Composting Estate seminar: Fay Hoolahan and John Wild 7 February 2020

A series of seminars examining processes and materials of composition and decomposition of site and place.
Room A002 Central Saint Martins 
10.30am  – 1.00pm
7 February 2020 

Fay Hoolahan

After the Park: Reflections on ‘Estate’ as a Site of Recollection

My work is concerned with the recording of the transient experience of place, investigating the temporal nature of landscape and exploring processes of disruption within ordered functional space. I am interested in how the site of the public park can be understood in terms of Robert Smithson's concept of "a thing for us" and how it is possible to represent the ways that we engage with place as a practice of "complex spatial wandering" (Yves-Alan Bois).

This presentation discusses the findings of ongoing research into the making and archiving of 'projected meanderings' in the form of moving image content and audio recordings. The project is part of my wider investigations into film as spatial practice which utilises a concept of 'creative geography' to describe the process by which place is mapped in moving image art through the dimension of time. The practice challenges notions of 'place' as a fixed point and explores the idea of equivocality in terms of how place is constructed, created, documented and ultimately defined. I am concerned about the varied and sometimes conflicting functions of places: the patterns of design and control, the processes of natural and human intervention.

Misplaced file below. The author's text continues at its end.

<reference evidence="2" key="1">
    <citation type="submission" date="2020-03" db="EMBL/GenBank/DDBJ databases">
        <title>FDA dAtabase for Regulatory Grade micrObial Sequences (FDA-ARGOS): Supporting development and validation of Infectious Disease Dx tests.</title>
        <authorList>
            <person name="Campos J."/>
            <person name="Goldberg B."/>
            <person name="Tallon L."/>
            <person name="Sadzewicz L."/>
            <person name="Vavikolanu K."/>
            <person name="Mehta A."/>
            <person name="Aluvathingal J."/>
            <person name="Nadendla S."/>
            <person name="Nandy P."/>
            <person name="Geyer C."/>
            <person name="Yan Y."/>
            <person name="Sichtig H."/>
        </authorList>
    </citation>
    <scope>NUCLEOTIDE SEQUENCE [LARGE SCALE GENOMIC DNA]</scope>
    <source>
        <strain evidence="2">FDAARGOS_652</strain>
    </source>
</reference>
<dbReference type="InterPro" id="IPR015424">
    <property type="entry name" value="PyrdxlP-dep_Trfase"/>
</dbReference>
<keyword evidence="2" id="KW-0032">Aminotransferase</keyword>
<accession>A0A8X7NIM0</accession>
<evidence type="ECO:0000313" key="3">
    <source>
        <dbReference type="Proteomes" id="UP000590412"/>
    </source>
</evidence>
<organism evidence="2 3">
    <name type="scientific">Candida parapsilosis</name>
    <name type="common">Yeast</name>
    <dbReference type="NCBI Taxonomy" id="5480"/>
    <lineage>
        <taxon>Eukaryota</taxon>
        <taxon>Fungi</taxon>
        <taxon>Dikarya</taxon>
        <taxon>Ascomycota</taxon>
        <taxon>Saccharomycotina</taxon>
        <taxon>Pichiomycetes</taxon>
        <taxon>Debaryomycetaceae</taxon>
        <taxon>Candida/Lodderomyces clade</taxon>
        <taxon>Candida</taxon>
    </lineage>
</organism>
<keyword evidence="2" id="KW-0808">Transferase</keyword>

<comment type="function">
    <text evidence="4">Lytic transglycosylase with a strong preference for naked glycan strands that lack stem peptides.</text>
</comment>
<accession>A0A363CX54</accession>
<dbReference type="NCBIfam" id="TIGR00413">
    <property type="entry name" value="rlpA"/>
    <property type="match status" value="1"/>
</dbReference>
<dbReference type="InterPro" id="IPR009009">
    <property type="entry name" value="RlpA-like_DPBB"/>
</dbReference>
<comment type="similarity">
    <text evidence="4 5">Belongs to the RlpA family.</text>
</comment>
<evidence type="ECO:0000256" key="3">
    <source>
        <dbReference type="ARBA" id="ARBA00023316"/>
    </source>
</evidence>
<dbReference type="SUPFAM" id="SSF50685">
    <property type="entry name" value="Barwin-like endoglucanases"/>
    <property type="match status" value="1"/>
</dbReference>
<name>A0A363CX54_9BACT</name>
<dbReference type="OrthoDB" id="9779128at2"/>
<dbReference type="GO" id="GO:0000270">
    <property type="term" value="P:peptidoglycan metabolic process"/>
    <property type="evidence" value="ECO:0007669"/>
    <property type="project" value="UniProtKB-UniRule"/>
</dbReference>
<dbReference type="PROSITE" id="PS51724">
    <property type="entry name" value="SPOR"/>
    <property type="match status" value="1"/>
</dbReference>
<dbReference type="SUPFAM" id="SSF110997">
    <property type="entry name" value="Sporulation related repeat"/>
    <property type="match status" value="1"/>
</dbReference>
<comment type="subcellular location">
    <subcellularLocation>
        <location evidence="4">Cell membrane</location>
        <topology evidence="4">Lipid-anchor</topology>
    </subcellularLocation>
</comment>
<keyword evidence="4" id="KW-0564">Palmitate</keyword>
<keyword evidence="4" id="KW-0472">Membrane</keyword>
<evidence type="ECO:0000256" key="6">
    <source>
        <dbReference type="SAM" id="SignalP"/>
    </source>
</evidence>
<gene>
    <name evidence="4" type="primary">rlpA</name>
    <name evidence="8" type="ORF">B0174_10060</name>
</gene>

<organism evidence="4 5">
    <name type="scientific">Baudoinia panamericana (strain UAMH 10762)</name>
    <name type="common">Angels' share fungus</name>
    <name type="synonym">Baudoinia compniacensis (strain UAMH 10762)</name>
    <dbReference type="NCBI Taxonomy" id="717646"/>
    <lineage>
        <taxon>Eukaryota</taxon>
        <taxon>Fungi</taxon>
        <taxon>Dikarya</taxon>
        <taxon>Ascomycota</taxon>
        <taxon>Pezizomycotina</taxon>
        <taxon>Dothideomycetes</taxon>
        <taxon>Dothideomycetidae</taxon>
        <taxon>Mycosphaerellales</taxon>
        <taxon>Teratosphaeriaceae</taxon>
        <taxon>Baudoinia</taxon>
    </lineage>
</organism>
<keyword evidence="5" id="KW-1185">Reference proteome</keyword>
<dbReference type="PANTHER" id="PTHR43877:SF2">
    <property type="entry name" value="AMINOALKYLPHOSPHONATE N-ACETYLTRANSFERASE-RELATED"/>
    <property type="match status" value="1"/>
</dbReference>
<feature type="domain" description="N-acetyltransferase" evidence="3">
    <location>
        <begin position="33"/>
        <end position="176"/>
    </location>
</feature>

Developing from my ongoing research into the filmic mapping of natural spaces within the urban environment, I describe a performance/workshop at Approaching Estate, which centred on the specific site of Furtherfield in Finsbury Park. Around the park is part of an ongoing series of film and sound pieces responding to particular sites, entitled Talking Line Walks. The work investigates the experience of a place as explored as projected travel, something by design yet also random, unexpected due to the temporal nature of landscape. Relating to notions of the picturesque, Smithson describes how we experience landscape via 'manifold relationships', not as isolated instances. This work seeks to explore how these different levels of experience are juxtaposed in relation to both immediate memory (the experience of the location as a site of engagement) and wider recollections (internal landscape of associations): how, as participants, we undergo the process of being transported into a more mythical or mytho-geographical space.